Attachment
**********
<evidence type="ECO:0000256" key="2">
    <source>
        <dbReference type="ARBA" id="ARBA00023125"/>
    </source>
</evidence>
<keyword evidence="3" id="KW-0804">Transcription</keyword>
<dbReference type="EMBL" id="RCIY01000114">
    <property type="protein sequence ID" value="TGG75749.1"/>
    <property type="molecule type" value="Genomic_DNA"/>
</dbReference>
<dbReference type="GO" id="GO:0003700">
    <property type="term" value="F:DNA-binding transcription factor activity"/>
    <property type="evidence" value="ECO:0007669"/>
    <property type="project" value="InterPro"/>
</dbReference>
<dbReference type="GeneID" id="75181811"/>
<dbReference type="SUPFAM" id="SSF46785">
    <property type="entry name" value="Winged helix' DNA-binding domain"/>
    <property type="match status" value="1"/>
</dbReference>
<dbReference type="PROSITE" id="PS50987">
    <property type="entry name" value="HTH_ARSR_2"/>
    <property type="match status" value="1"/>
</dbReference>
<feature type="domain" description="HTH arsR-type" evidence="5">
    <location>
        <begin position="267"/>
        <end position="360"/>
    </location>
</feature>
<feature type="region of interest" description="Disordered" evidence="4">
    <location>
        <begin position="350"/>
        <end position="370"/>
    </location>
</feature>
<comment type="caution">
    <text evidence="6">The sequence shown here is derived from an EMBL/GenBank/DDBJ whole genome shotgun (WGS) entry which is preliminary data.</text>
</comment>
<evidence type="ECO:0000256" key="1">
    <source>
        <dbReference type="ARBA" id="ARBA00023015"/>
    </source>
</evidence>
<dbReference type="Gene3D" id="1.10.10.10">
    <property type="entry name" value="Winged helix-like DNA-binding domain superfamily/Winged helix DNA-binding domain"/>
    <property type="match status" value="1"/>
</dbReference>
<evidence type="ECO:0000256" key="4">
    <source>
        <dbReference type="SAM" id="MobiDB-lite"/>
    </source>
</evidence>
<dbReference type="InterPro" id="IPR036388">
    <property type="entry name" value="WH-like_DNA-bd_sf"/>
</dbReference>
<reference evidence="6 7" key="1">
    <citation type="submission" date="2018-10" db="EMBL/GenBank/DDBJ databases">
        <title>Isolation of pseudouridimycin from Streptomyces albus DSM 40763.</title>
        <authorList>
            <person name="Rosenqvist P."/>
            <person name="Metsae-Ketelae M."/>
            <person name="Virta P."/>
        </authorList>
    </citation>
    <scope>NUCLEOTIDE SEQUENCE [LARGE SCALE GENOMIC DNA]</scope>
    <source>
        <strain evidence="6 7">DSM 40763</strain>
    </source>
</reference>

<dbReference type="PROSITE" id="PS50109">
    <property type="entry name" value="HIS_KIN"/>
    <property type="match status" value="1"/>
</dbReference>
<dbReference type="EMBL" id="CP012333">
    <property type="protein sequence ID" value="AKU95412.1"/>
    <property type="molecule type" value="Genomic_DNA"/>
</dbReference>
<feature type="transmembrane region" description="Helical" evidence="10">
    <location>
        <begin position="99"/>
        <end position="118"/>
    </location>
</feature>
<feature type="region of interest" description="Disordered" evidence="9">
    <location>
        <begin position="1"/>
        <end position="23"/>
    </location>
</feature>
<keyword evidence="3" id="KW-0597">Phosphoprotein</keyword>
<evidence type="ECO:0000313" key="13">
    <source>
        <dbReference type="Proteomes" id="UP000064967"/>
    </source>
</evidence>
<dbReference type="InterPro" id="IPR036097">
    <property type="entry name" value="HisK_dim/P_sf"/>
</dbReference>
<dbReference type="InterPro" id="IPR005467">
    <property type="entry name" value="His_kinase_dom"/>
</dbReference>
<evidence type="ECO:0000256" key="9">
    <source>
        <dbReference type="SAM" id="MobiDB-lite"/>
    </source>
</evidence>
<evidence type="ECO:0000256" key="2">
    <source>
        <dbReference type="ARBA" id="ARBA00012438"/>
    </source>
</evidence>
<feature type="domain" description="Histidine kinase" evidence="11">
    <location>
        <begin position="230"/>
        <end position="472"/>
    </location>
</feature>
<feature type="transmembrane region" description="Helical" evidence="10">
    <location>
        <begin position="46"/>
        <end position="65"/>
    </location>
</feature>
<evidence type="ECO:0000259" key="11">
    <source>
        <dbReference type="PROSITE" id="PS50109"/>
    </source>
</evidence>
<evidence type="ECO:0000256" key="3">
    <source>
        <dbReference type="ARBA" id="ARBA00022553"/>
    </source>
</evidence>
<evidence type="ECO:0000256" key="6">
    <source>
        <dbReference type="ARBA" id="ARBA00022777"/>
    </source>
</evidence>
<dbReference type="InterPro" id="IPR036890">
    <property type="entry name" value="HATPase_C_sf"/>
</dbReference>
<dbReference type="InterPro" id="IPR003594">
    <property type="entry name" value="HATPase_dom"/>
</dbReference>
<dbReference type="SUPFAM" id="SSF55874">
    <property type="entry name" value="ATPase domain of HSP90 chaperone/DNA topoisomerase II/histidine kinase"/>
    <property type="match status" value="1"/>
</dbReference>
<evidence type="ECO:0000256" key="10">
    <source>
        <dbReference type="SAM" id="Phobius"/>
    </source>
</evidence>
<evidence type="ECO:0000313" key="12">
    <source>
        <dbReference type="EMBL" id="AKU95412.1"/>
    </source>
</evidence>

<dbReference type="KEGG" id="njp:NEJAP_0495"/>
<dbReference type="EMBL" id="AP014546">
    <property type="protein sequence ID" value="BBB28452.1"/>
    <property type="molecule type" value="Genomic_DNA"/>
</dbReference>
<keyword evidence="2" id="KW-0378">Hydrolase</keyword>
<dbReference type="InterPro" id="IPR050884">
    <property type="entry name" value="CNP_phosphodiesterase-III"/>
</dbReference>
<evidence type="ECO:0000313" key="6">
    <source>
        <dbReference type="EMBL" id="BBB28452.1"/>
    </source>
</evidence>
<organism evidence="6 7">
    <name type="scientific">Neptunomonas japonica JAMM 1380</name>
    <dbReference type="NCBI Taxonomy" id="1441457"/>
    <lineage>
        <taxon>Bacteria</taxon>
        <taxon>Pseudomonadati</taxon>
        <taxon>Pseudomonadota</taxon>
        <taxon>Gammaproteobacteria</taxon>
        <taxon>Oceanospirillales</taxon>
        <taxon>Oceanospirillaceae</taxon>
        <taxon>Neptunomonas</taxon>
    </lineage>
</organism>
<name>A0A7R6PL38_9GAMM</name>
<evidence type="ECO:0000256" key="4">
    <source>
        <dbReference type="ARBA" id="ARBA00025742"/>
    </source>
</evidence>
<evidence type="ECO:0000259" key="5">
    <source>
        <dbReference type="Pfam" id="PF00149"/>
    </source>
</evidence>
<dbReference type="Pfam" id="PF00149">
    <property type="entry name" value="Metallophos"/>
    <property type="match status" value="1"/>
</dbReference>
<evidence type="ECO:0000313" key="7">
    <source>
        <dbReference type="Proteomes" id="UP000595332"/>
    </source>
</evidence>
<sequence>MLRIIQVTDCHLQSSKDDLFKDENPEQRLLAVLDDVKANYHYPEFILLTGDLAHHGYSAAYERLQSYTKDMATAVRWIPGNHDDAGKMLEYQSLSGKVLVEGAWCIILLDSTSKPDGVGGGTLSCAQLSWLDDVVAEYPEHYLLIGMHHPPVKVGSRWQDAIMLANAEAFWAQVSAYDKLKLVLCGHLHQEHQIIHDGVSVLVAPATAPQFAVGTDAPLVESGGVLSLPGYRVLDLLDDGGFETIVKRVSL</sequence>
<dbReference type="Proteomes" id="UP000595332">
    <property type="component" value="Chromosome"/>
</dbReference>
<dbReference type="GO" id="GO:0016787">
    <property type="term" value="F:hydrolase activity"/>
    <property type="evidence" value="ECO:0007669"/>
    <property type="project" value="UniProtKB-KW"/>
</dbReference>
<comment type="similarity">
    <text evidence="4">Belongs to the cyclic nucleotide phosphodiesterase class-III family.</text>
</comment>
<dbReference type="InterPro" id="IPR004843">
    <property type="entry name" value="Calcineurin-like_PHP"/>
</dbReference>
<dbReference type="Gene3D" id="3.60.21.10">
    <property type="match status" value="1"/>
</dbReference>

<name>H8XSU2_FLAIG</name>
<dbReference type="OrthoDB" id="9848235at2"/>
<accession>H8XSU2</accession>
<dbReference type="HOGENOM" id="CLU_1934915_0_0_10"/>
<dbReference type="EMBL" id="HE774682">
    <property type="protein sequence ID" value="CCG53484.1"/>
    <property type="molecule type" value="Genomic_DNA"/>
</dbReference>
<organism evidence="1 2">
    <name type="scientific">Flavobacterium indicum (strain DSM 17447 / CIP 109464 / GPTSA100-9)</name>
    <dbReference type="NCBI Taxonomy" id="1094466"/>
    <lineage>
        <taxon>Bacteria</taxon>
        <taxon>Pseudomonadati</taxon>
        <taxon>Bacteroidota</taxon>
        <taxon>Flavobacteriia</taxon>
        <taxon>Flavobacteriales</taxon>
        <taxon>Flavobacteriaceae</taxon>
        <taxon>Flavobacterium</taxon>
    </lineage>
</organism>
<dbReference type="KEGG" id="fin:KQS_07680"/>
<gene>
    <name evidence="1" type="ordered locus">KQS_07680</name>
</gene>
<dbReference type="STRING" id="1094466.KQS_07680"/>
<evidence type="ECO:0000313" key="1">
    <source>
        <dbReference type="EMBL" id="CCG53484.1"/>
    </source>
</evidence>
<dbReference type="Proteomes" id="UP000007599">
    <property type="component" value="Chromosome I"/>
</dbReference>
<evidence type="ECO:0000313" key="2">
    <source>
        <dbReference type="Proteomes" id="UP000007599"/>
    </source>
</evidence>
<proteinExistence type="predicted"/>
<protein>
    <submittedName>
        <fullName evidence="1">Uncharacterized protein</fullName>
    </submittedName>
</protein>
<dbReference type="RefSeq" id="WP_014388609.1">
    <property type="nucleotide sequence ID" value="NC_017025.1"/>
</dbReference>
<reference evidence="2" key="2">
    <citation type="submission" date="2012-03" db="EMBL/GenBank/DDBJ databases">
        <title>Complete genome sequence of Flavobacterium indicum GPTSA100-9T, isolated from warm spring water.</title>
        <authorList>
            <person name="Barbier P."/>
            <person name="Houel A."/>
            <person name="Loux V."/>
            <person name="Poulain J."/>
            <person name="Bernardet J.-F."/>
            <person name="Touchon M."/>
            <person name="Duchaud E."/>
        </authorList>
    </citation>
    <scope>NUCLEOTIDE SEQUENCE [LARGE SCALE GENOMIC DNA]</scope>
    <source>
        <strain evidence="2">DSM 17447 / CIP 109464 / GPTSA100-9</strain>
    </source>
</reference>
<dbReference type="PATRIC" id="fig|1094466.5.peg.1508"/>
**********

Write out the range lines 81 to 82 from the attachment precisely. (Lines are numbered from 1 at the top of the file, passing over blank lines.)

        <begin position="99"/>
        <end position="118"/>